There is no getting around it—health insurance is complex and complicated. You have to have it and there is no one-size-fits-all solution. And, when your child is living with a special need it makes the whole process even more complicated. Finding in-network specialists, scheduling exams, and keeping track of copayments and deductibles can be exhausting. This struggle is all too real for the families and guardians of the 10.2 million U.S. children (14% of all American children), who have special health care needs, according to a Health Resources and Services Administration survey. Because some needs are not identified until the child is of a certain age it can mean a drastic change in the health insurance you’ve always had. Here are a few health insurance elements to consider to best care for your child with special needs.
First off, things are slowly getting better when it comes to obtaining total coverage. In the past a pre-existing condition could “lock” someone out from obtaining insurance. Thanks to health care reforms, insurers can no longer deny health coverage to youth under the age of 19 based on a pre-existing condition. If your child is diagnosed with a need that’s going to require special health care it is important to act swiftly. Right after your child is born you have a 30-day open window to add the baby to your health plan until you have to wait for Open Enrollment periods to come around for any changes to your health plan. For government-sponsored programs, there not the same time limitations, but because forms and paperwork may take some time process it’s advantageous to apply as soon as possible.
A Health Savings Account (HSA) could mean you come out ahead on medical bills. Shopping for health insurance means weighing the costs, and a copay health insurance plan is going to look cheaper upfront, but an HSA-based plan often means more savings in the long run. With a HSA you have more independence and autonomy in deciding where your health care money is being spent. Check if your employer offers this as an option and definitely consider it if you are enrolling in a private plan in the Health Insurance Marketplace.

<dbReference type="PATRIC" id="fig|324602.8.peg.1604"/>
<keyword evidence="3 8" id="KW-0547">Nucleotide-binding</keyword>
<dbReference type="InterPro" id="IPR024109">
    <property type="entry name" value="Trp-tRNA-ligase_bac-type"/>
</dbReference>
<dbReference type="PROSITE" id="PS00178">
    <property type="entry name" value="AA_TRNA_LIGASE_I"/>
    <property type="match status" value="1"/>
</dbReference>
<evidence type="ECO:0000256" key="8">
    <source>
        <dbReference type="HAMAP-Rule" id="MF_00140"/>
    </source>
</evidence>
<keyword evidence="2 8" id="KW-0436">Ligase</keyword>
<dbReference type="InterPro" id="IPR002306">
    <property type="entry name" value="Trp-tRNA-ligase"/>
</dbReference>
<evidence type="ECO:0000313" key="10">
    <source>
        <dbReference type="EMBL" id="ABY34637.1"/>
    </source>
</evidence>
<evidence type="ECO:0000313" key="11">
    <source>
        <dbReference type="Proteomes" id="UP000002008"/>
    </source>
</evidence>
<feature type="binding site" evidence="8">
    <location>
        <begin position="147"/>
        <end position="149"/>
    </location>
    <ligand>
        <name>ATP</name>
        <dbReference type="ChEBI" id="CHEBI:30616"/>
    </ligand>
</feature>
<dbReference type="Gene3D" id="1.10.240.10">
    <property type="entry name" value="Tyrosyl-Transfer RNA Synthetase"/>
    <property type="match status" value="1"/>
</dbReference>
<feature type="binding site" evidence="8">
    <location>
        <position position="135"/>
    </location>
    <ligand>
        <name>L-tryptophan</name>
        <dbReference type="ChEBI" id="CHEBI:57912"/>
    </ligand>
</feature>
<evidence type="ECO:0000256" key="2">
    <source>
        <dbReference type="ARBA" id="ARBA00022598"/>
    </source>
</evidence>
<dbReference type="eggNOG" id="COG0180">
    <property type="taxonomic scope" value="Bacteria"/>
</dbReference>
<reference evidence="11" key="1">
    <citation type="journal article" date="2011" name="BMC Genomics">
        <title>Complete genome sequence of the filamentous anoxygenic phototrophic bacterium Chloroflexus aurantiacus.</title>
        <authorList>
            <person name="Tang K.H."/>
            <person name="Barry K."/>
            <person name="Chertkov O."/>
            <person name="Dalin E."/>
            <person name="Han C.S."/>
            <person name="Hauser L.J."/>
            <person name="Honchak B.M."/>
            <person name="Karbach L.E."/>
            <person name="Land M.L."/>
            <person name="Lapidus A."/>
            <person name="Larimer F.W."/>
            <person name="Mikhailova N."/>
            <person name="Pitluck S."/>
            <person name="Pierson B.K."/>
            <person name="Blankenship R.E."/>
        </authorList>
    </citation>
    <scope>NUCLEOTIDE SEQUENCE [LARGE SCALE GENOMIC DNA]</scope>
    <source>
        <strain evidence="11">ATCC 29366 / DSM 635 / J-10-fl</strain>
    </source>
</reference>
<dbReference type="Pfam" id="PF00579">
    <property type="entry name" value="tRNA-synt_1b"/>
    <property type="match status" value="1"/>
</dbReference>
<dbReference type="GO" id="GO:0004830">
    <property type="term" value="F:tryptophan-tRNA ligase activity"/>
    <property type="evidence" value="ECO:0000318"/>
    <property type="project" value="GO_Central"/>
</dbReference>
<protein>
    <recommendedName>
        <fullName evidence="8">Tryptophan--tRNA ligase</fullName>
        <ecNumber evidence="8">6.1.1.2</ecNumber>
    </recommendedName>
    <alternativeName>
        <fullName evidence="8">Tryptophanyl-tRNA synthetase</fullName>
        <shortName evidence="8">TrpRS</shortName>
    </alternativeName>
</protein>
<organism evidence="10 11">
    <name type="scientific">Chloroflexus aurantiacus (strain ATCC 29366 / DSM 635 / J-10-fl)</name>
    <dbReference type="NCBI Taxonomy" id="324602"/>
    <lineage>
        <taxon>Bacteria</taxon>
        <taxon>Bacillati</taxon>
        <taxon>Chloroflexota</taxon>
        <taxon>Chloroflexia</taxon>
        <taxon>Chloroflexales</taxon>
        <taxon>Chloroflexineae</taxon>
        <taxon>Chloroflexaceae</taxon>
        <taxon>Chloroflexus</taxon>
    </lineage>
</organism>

Dependent on situation in years past you likely never considered Medicaid (which operates under different monikers in different states). In short, Medicaid is a government-run program for people who meet income and/or disability requirements for medical services. Since the income limits vary by state, one of the first steps is checking to see if you qualify. If annual income surpasses the limit for Medicaid don’t worry. There are other federal program options available for youth, such as Children’s Health Insurance Program (CHIP) for children under age 18, and Children with Special Health Care Needs (CSHCN), a state health care benefits program for children with disabilities under age 21. Government programs can help in ensuring your child is completely covered as expensive medical bills will almost inevitably add up.
Another government option to consider is Social Security Income payments, which also vary between states. Children under age 18 can qualify for the monthly payments if they have a mental, physical, or combo of conditions that meet the disability definition and if income falls within the limits of eligibility.
Whether you have health insurance through a private employer or have a mix of family coverage through private and government plans, it’s essential to know your plan and benefits inside out. Keep an updated print or digital copy of the entire policy. A case manager is a type of advocate who can serve as your health insurance expert and offer tips given your situation. Check to see if case management is provided through your plan or program. If not, get in the habit of calling your insurance provider with proactive questions.
Before enrolling your child in a government program or changing health insurers, explore all of your options and compare benefits before signing. Ask of each plan if it will cover the physician, services, and prescriptions your child needs.
As the parent of a child with special needs don’t accept the decisions of your plan or program blindly. If you think something should be covered in your child’s treatment, it’s your right to appeal a decision of denial.
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